Presnell is a rising sophomore at the Don Tyson School of Innovation and has been a Boy Scout for three years. He did the project himself, with minor assistance from fellow troop members and church members to help carry the wood and other basic tasks.
He funded the project himself and began by actually going in the woods and cutting down trees. He then milled the trees into lumber and cut each piece to specification.
"The project taught me a lot about responsibility, because I had to take the initiative and do this project myself," Presnell said. "But the biggest thing this project has taught me is probably leadership. It helped me learn how to organize a project and lead the people who were helping me, and keeping everyone motivated."
Eagle Scout is the highest achievement or rank attainable in the Scouts BSA program of the Boy Scouts of America (BSA). Since its inception in 1911, only four percent of Scouts have earned this rank after a lengthy review process. Requirements include earning at least 21 merit badges, and having the Eagle Scout demonstrate Scout Spirit, an ideal attitude based upon the Scout Oath and Law, service, and leadership. This includes an extensive service project that the Scout plans, organizes, leads, and manages.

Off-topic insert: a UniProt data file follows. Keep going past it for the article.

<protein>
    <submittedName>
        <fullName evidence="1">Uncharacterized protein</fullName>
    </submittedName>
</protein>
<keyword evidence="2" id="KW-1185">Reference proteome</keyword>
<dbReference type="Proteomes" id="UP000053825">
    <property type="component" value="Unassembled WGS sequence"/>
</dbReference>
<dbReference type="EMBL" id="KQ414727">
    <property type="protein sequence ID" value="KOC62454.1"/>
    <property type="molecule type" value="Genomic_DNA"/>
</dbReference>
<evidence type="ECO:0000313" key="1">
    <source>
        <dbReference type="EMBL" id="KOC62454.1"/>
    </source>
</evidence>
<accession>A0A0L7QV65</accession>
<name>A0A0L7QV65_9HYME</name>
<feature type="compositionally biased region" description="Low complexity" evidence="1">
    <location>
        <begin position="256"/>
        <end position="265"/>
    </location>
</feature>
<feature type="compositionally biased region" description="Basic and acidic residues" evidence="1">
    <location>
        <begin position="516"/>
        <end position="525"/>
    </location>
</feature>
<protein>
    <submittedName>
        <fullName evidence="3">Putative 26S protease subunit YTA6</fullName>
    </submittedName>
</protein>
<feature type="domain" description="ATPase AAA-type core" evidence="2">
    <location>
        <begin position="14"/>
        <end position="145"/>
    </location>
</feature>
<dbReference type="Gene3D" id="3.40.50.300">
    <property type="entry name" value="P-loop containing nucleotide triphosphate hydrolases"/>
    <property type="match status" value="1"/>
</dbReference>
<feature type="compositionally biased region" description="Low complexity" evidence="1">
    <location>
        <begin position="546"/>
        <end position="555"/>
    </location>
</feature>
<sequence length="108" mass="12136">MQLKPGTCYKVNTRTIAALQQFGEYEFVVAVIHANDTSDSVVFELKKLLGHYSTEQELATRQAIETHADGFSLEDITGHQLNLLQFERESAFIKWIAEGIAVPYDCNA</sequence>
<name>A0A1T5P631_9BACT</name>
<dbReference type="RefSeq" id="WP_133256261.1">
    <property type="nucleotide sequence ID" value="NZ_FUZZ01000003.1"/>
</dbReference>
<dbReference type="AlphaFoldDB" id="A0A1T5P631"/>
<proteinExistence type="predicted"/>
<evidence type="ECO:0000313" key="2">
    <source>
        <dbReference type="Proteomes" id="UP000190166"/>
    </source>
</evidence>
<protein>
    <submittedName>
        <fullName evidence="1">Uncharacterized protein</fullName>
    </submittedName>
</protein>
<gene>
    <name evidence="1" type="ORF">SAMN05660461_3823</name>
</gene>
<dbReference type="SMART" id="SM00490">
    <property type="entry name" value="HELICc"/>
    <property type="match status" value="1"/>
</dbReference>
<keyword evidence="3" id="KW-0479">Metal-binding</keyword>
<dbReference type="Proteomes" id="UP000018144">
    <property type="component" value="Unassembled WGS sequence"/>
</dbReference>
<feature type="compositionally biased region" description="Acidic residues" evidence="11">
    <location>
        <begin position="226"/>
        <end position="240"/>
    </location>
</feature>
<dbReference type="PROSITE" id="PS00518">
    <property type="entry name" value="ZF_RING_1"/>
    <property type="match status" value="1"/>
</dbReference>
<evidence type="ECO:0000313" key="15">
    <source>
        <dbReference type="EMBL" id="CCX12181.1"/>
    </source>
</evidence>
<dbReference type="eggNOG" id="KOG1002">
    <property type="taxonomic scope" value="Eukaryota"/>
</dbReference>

Past Eagle Scouts include former U.S. President Gerald Ford, movie director Steven Spielberg and Walmart founder Sam Walton.
Anyone interested in partnering with the City of Springdale, for a service project through Scouts or other civic groups, can contact Parks & Recreation at (479) 750-8185.
'J Beast' Award A-Tier Tournament
By Steve Andrews
Springdale Parks & Rec
When the City of Springdale decided to go all-in and redesign its disc golf course in 2016, Matt Loyd envisioned big things for the future.
Loyd is the owner of the Dynamic Discs pro shop, located on the J-Beast course at J.B. Hunt Park, and is hoping to make disc golf a mainstay throughout Northwest Arkansas.
After expanding the course and hosting some smaller tournaments over the past three years, Loyd's plan has now taken its first giant step forward. J-Beast has been awarded its first A-Tier professional tournament by the Professional Disc Golf Association (PDGA), to be held in the fall of 2020.
"The A-Tier is the largest tournament that the PDGA awards, without it being a national tour stop," said Loyd, who will also be the tournament director. "When the City of Springdale committed to making this into a nice, quality course three years ago, that's when we started to get the ball rolling on hosting some of these events."